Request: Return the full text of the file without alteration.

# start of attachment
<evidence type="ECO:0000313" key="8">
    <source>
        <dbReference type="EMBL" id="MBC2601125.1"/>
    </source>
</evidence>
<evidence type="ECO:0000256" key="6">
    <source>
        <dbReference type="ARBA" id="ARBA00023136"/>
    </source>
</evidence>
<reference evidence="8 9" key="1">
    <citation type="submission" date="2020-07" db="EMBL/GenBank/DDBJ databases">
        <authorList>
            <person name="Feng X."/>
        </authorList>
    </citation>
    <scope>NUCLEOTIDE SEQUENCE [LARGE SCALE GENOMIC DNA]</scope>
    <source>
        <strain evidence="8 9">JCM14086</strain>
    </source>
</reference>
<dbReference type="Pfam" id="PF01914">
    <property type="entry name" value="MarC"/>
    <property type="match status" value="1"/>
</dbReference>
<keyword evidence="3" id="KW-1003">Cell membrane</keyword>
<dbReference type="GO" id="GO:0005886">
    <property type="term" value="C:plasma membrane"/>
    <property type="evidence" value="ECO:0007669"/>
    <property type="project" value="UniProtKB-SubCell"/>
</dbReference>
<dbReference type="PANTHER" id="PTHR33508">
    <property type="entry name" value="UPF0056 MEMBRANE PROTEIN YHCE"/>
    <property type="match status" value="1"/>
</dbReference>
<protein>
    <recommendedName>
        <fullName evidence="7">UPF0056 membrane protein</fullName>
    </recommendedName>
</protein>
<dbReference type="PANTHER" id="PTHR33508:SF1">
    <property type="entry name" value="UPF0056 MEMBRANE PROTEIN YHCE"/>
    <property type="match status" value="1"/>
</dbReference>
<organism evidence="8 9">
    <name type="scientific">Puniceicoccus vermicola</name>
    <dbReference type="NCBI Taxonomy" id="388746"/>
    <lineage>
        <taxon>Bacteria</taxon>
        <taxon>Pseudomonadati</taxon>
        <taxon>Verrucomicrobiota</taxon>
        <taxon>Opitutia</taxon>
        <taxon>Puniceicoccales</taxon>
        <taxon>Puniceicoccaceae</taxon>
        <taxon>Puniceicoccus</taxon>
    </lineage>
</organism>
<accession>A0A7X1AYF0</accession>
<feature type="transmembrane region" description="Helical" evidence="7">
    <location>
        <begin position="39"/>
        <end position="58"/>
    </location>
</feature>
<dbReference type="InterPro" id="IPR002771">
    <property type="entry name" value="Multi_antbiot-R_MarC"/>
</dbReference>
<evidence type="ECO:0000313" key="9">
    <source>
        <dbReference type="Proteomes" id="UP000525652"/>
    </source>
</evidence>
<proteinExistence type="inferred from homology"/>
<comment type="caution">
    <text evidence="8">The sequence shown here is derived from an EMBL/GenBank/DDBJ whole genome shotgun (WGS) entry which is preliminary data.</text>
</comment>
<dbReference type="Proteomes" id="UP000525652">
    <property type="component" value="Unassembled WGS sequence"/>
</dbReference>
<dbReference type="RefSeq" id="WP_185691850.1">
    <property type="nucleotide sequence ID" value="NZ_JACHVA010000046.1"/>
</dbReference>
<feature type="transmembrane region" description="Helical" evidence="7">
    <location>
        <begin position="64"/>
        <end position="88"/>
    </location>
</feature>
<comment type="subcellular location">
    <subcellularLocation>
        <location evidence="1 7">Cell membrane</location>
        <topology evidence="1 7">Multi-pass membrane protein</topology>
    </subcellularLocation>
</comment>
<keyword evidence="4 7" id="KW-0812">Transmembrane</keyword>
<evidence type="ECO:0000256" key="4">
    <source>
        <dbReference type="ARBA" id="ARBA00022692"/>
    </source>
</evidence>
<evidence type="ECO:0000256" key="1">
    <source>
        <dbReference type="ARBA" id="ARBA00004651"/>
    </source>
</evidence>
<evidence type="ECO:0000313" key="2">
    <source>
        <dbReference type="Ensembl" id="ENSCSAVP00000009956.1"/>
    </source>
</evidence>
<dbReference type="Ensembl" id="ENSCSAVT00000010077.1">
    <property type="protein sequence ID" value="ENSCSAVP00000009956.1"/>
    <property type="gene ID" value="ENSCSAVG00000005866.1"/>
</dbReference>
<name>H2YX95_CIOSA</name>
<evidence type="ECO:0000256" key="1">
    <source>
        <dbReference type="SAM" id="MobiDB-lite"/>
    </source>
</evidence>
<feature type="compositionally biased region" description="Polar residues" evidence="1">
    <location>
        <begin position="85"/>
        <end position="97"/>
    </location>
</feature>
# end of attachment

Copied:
<evidence type="ECO:0000313" key="8">
    <source>
        <dbReference type="EMBL" id="MBC2601125.1"/>
    </source>
</evidence>
<evidence type="ECO:0000256" key="6">
    <source>
        <dbReference type="ARBA" id="ARBA00023136"/>
    </source>
</evidence>
<reference evidence="8 9" key="1">
    <citation type="submission" date="2020-07" db="EMBL/GenBank/DDBJ databases">
        <authorList>
            <person name="Feng X."/>
        </authorList>
    </citation>
    <scope>NUCLEOTIDE SEQUENCE [LARGE SCALE GENOMIC DNA]</scope>
    <source>
        <strain evidence="8 9">JCM14086</strain>
    </source>
</reference>
<dbReference type="Pfam" id="PF01914">
    <property type="entry name" value="MarC"/>
    <property type="match status" value="1"/>
</dbReference>
<keyword evidence="3" id="KW-1003">Cell membrane</keyword>
<dbReference type="GO" id="GO:0005886">
    <property type="term" value="C:plasma membrane"/>
    <property type="evidence" value="ECO:0007669"/>
    <property type="project" value="UniProtKB-SubCell"/>
</dbReference>
<dbReference type="PANTHER" id="PTHR33508">
    <property type="entry name" value="UPF0056 MEMBRANE PROTEIN YHCE"/>
    <property type="match status" value="1"/>
</dbReference>
<protein>
    <recommendedName>
        <fullName evidence="7">UPF0056 membrane protein</fullName>
    </recommendedName>
</protein>
<dbReference type="PANTHER" id="PTHR33508:SF1">
    <property type="entry name" value="UPF0056 MEMBRANE PROTEIN YHCE"/>
    <property type="match status" value="1"/>
</dbReference>
<organism evidence="8 9">
    <name type="scientific">Puniceicoccus vermicola</name>
    <dbReference type="NCBI Taxonomy" id="388746"/>
    <lineage>
        <taxon>Bacteria</taxon>
        <taxon>Pseudomonadati</taxon>
        <taxon>Verrucomicrobiota</taxon>
        <taxon>Opitutia</taxon>
        <taxon>Puniceicoccales</taxon>
        <taxon>Puniceicoccaceae</taxon>
        <taxon>Puniceicoccus</taxon>
    </lineage>
</organism>
<accession>A0A7X1AYF0</accession>
<feature type="transmembrane region" description="Helical" evidence="7">
    <location>
        <begin position="39"/>
        <end position="58"/>
    </location>
</feature>
<dbReference type="InterPro" id="IPR002771">
    <property type="entry name" value="Multi_antbiot-R_MarC"/>
</dbReference>
<evidence type="ECO:0000313" key="9">
    <source>
        <dbReference type="Proteomes" id="UP000525652"/>
    </source>
</evidence>
<proteinExistence type="inferred from homology"/>
<comment type="caution">
    <text evidence="8">The sequence shown here is derived from an EMBL/GenBank/DDBJ whole genome shotgun (WGS) entry which is preliminary data.</text>
</comment>
<dbReference type="Proteomes" id="UP000525652">
    <property type="component" value="Unassembled WGS sequence"/>
</dbReference>
<dbReference type="RefSeq" id="WP_185691850.1">
    <property type="nucleotide sequence ID" value="NZ_JACHVA010000046.1"/>
</dbReference>
<feature type="transmembrane region" description="Helical" evidence="7">
    <location>
        <begin position="64"/>
        <end position="88"/>
    </location>
</feature>
<comment type="subcellular location">
    <subcellularLocation>
        <location evidence="1 7">Cell membrane</location>
        <topology evidence="1 7">Multi-pass membrane protein</topology>
    </subcellularLocation>
</comment>
<keyword evidence="4 7" id="KW-0812">Transmembrane</keyword>
<evidence type="ECO:0000256" key="4">
    <source>
        <dbReference type="ARBA" id="ARBA00022692"/>
    </source>
</evidence>
<evidence type="ECO:0000256" key="1">
    <source>
        <dbReference type="ARBA" id="ARBA00004651"/>
    </source>
</evidence>
<evidence type="ECO:0000313" key="2">
    <source>
        <dbReference type="Ensembl" id="ENSCSAVP00000009956.1"/>
    </source>
</evidence>
<dbReference type="Ensembl" id="ENSCSAVT00000010077.1">
    <property type="protein sequence ID" value="ENSCSAVP00000009956.1"/>
    <property type="gene ID" value="ENSCSAVG00000005866.1"/>
</dbReference>
<name>H2YX95_CIOSA</name>
<evidence type="ECO:0000256" key="1">
    <source>
        <dbReference type="SAM" id="MobiDB-lite"/>
    </source>
</evidence>
<feature type="compositionally biased region" description="Polar residues" evidence="1">
    <location>
        <begin position="85"/>
        <end position="97"/>
    </location>
</feature>